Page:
The one axe that MGAs have to grind revolves around capacity – especially as these agreements are often scrutinised by brokers when placing business.

Downey says that Pen has no difficulties when it comes to arranging capacity.

In fact, the firm has just renewed its deal with Zurich in the Republic of Ireland for its hazardous goods and environmental business – an arrangement that has been in place 25 years now.

The MGA has also made a new three-year deal with SiriusPoint in April 2024 to support its niche social housing business, which amounts to about 5% of Pen’s operations, as well as renewed its marine war capacity via a Lloyd’s syndicate arrangement, upping the GWP limit by 40% to facilitate an increase on the per vessel size that can be insured (£200m).

This deal was also confirmed in April 2024.

Downey notes that Pen wants “long, stable, good quality” capacity arrangements and that the quality of capacity relationships trumps commission profits.

He explains: “Could we move some stuff and earn a few extra points of commission? Probably, of course, we could. But we don’t want to do that. We want long, stable, good quality relationships, that people go ‘we love dealing with Pen’.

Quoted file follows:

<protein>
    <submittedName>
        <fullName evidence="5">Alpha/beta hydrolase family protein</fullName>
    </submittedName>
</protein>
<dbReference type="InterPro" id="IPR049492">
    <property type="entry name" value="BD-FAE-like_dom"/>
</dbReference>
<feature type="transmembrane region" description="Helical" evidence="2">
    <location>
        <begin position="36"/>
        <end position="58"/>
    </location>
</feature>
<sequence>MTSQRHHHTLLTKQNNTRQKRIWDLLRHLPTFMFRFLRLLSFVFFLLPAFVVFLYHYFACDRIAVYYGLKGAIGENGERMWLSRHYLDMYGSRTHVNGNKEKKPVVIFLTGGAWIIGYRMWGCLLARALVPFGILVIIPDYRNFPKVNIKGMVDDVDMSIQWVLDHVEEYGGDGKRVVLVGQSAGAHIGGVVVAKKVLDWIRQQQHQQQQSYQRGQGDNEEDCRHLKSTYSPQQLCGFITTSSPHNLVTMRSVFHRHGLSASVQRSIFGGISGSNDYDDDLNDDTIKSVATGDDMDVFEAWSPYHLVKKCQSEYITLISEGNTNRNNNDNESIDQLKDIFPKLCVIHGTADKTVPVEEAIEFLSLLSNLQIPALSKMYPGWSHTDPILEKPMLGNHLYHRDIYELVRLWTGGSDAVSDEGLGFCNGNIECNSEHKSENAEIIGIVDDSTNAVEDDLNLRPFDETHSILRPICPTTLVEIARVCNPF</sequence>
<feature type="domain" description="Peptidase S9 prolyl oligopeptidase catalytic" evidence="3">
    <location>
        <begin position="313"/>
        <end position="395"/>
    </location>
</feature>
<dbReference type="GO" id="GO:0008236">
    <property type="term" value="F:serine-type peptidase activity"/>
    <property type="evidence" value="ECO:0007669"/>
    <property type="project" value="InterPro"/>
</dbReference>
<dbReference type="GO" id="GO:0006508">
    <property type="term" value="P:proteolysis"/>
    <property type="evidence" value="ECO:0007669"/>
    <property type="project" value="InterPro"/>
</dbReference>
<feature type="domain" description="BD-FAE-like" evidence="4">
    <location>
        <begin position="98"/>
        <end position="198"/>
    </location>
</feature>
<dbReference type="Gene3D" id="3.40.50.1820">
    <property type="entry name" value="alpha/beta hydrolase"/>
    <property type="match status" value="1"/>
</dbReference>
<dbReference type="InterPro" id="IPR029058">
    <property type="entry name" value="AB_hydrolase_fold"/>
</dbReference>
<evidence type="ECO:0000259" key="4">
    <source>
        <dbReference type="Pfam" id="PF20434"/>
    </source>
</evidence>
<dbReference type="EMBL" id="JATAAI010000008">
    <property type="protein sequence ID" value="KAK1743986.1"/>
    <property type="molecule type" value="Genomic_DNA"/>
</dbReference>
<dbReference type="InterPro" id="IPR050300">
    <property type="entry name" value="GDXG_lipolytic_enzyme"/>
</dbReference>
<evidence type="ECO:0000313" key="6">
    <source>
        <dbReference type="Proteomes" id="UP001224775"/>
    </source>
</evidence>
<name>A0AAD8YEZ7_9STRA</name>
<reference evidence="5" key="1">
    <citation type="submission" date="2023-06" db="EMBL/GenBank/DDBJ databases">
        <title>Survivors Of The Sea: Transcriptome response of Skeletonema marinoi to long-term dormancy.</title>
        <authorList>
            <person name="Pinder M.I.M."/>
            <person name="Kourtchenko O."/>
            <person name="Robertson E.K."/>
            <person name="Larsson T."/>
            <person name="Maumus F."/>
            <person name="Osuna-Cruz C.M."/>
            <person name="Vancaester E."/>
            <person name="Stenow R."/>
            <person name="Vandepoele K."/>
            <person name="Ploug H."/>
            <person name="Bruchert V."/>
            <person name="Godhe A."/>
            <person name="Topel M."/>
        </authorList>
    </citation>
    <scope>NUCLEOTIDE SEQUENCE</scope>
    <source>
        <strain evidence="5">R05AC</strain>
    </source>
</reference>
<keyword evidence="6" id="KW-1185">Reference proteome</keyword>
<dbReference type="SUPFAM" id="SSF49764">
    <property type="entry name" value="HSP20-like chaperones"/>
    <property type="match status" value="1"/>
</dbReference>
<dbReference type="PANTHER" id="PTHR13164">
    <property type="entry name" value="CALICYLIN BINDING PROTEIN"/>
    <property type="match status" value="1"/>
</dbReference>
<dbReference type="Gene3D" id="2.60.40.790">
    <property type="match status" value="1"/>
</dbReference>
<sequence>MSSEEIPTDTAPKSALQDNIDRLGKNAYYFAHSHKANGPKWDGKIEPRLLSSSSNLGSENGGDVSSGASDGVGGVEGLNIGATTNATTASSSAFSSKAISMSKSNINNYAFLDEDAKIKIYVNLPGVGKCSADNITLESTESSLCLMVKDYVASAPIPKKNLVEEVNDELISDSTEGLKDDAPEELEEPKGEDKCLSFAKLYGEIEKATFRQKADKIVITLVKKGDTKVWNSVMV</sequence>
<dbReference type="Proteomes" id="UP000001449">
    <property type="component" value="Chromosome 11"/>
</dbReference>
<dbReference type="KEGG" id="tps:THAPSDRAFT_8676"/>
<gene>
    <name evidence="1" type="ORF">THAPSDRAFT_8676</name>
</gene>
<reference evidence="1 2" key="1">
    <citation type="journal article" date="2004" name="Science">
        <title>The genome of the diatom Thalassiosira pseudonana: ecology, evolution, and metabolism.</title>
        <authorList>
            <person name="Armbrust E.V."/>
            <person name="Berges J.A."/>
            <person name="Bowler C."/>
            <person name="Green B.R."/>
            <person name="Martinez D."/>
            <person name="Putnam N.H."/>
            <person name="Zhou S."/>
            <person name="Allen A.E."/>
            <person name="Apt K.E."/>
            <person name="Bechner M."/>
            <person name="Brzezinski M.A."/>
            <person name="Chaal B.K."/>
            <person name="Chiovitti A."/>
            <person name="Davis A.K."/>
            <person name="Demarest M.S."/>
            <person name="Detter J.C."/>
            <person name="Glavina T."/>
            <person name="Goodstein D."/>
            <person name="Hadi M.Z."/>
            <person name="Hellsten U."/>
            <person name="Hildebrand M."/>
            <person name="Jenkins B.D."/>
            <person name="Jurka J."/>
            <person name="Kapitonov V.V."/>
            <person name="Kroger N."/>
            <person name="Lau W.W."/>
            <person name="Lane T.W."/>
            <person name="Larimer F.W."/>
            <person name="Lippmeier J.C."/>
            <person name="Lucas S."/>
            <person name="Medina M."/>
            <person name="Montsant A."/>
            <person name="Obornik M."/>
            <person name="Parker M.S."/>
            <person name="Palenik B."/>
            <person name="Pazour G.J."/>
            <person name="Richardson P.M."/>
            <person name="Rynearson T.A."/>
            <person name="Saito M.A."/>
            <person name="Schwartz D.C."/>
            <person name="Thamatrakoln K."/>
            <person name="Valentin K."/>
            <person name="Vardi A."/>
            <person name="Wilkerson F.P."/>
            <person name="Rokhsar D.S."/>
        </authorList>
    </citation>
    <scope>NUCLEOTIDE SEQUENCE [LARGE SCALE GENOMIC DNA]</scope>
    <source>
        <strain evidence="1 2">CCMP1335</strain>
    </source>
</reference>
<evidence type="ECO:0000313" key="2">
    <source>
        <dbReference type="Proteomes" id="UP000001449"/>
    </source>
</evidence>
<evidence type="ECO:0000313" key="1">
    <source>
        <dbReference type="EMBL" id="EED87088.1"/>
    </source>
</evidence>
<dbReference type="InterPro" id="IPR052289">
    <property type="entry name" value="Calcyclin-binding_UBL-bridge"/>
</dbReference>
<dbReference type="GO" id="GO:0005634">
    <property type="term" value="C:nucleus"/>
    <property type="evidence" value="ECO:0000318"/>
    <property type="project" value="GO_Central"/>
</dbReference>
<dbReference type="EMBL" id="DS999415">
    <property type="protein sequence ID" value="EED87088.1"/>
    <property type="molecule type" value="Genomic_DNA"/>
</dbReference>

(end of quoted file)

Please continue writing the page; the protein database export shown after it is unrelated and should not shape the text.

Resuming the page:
“And I use that word ‘love’ deliberately because it’s about emotional connection. It’s about an emotional connection and people aligned to what they want to do.

“[That’s] what we try to bring, that’s what we want our capacity partners to feel, what we want our brokers to feel – that connection, that emotional connection. To me, it’s so important.”

Role of MGAs

For Downey, MGAs play a very unique role in the UKGI market, which he describes as “the magic in the middle”.

He explains: “Our job is to make sure that we deliver for the broker, for their customers and for our capacity writer. That’s what I call the magic in the middle. That’s what we try to do.”

Downey is also an advocate when it comes to the broader role of the insurance industry – something he believes is typically overlooked, but which could be used to entice more talent into the sector.

“Let’s make our industry attractive,” he urges. “I stumbled into insurance and most people did stumble into insurance by accident.

“We enable UK PLC. Sometimes we don’t say that. Roads can’t get built. Industries can’t get built. Aeroplanes can’t take off. We can’t go on holiday. All things that this industry does enables UK PLC. And we don’t talk about it enough.”